How worried should we be about the Omicron variant and what we know so far?

How worried should we be about the Omicron variant and what we know so far?

 

 

 

THE new Omicron coronavirus variant was identified in South Africa first. It was classified by WHO, on Friday, as a ‘variant of concern’. The virus has also been detected in Europe and Asia.

Rising cases are raising concern worldwide given the number of mutations, which might help it spread or even evade antibodies from prior infection or vaccination.

Early indications point to the fact that this variant, which belongs to a lineage named B.1.1.529,  is possibly even more transmissible than the highly infectious Delta variant, and that current vaccines may be less effective against it.

News of the variant prompted countries to announce new travel restrictions on Friday and sent drugmakers scrambling to see if their Covid-19 vaccines remain protective.

Several nations rushed to ban flights from South Africa and a few other countries, to slow the spread of Omicron on Friday, while stock markets and oil prices plunged on fears surrounding the variant, potentially dealing a heavy blow to the global economic recovery.

The National Institute for Communicable Diseases (NICD) of South Africa has ruled out any “unusual symptoms" considering the cases reported following infection with the B.1.1.529 variant. They have, however, highlighted the fact that, as with other infectious variants such as Delta, some individuals are asymptomatic.

Why are scientists worried?

The World Health Organization on Friday classified the B.1.1.529 variant, or Omicron, as a SARS-CoV-2 "variant of concern," saying it may spread more quickly than other forms of coronavirus.

The Delta variant remains dominant worldwide, accounting for 99.9% of U.S. cases, and it is not yet clear whether Omicron will be able to displace Delta, said Dr. Graham Snyder, medical director, infection prevention and hospital epidemiology at the University of Pittsburgh Medical Center.

But the new variant has over 30 mutations in the part of the virus that current vaccines target. It is also suspected of driving a spike in new infections in South Africa.

Omicron's mutations are likely to render certain Covid-19 treatments - including some manufactured antibodies - ineffective, said Dr. David Ho, professor of microbiology and immunology at Columbia University.

Experimental antiviral pills - such as Pfizer Inc's Paxlovid and Merck & Co Inc's molnupiravir - target parts of the virus that are not changed in Omicron, and these drugs could become even more important if vaccine-induced and natural immunity are threatened.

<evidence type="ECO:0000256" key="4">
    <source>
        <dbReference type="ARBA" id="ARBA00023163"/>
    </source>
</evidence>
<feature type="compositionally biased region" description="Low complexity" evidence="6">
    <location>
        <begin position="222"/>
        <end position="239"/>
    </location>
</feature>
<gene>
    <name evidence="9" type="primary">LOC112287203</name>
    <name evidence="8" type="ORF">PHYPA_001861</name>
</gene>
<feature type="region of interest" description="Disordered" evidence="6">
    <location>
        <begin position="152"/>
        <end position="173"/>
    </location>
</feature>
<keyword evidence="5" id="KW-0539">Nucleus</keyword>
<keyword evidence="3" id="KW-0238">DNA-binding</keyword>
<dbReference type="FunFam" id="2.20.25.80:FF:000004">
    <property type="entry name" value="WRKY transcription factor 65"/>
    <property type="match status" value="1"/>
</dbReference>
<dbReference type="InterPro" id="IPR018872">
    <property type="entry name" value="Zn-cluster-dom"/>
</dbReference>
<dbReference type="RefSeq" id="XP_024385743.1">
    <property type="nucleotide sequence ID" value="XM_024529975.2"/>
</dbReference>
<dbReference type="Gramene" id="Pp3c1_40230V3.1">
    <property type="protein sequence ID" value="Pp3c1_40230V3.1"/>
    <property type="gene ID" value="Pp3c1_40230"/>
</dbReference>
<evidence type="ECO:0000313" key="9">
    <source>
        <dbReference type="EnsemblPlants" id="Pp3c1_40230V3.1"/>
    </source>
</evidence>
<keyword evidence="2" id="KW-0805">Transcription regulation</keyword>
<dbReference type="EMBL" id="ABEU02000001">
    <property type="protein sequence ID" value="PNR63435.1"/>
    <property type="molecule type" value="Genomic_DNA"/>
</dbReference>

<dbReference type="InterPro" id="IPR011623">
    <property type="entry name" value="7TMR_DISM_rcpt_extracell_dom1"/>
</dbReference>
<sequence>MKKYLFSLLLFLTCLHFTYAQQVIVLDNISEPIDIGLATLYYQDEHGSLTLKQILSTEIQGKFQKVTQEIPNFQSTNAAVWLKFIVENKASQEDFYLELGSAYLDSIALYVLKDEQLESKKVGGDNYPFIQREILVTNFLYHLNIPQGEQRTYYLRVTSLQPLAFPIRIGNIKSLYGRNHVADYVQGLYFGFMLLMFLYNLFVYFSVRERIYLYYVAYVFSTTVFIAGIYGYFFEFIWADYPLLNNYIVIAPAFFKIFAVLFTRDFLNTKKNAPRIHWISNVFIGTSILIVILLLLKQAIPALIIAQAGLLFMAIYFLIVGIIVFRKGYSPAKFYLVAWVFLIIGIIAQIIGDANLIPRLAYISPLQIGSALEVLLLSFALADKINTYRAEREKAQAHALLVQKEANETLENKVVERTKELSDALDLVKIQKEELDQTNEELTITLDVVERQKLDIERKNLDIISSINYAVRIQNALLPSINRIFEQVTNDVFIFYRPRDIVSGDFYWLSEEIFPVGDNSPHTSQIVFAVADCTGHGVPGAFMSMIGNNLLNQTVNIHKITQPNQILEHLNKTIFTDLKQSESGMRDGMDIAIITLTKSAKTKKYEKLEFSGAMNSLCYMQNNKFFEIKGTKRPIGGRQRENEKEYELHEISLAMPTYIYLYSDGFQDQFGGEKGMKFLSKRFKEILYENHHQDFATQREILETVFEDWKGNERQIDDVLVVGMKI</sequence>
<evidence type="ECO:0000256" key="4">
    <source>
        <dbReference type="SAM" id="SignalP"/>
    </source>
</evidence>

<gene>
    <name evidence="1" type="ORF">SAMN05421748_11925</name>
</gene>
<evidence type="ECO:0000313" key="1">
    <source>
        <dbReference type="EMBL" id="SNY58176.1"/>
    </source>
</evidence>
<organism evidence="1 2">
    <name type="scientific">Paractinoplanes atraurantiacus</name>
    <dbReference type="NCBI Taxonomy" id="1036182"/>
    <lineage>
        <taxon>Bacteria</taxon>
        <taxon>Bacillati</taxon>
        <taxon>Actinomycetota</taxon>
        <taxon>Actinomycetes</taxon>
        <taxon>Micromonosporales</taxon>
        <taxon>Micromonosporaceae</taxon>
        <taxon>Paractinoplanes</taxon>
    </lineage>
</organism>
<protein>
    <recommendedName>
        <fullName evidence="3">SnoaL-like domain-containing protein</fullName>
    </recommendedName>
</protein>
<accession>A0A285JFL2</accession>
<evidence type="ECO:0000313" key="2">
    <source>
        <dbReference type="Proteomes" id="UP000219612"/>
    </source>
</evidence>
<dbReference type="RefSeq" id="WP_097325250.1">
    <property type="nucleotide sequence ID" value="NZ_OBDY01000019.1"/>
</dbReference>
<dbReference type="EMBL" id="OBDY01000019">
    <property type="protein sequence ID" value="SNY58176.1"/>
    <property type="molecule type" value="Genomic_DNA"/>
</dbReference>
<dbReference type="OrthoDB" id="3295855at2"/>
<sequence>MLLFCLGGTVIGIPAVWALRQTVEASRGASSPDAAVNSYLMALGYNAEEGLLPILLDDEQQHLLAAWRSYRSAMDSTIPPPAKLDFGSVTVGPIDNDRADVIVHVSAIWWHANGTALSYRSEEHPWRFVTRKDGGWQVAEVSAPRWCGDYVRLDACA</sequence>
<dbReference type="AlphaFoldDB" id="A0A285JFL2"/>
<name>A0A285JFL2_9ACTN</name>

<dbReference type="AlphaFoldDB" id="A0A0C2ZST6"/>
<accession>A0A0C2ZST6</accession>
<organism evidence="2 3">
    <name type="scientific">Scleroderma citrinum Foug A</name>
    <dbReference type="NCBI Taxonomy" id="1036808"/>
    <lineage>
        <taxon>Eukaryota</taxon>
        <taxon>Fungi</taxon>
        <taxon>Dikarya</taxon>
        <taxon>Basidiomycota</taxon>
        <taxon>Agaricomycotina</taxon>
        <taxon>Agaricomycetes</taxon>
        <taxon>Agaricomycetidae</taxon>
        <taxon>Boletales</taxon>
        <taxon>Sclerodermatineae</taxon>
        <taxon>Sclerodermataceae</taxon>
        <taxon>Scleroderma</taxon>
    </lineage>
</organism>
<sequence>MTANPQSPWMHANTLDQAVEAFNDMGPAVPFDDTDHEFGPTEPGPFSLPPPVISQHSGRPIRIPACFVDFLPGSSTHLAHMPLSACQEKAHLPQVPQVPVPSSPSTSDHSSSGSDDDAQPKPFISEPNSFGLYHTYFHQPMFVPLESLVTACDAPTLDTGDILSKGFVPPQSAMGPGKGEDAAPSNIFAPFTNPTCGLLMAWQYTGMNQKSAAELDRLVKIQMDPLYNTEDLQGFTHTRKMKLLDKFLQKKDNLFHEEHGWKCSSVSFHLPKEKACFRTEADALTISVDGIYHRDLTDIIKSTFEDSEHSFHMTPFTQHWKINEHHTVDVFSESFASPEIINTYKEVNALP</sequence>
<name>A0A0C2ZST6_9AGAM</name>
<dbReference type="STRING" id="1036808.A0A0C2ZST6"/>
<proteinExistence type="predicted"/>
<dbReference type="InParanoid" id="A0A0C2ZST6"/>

What we don't know

Scientists say it could be several more weeks before they can define the type of disease caused by the variant, determine how contagious it is and identify how far it has already spread.

Some note that other variants of concern, including Beta, which was also first detected in South Africa, were ultimately replaced by Delta.

But the biggest question remains whether protection from Covid-19 vaccines - nearly 8 billion doses have been administered globally - will hold up. And, will people previously infected with the coronavirus be immune from infection with Omicron?

Experts also don't yet know whether Omicron will cause more or less severe Covid-19 compared to other coronavirus strains.

What could be the best response?

Omicron has not yet been identified in the United States, but it is likely already here, scientists said.

Even without the new variant, U.S. Covid-19 rates have increased in recent weeks, mainly in northern states, as people move indoors to avoid winter weather.

Some countries have moved to limit travel from southern Africa. Beyond government restrictions, individuals should still assess their own vulnerability to Covid and tolerance for risk as they make travel decisions for the winter holidays, Snyder from the University of Pittsburgh Medical Center said.

He and others said vaccination should remain a priority despite questions about effectiveness against Omicron because it is likely that they still remain protective to a certain extent. Everyone should also continue to wear masks, avoid crowds, ventilate rooms, and wash hands.

All the expert bodies have stressed that vaccination remains critical, especially to protect groups at high risk of hospitalization and death. Real-time data have shown that high vaccination rates also significantly reduce the strain on health systems.

"We have all those tools that will work against any variant," said Dr. Eric Topol, director of the Scripps Research Translational Institute in La Jolla, California.

What has WHO instructed?

According to a statement released by WHO, countries have been asked to do the following:

•Enhance surveillance and sequencing efforts to better understand circulating SARS-CoV-2 variants.

•Submit complete genome sequences and associated metadata to a publicly available database, such as GISAID.

•Report initial cases/clusters associated with VOC infection to WHO through the IHR mechanism.

•Where capacity exists and in coordination with the international community, perform field investigations and laboratory assessments to improve understanding of the potential impacts of the VOC on Covid-19 epidemiology, severity, the effectiveness of public health and social measures, diagnostic methods, immune responses, antibody neutralization, or other relevant characteristics.

“More investigations are under way to determine the possible impact of these mutations on the capacity of the virus to transmit more efficiently, to impact vaccine effectiveness and evade the immune response, and/or to cause more severe or milder disease," the Africa Centers for Disease Control (CDC) has said.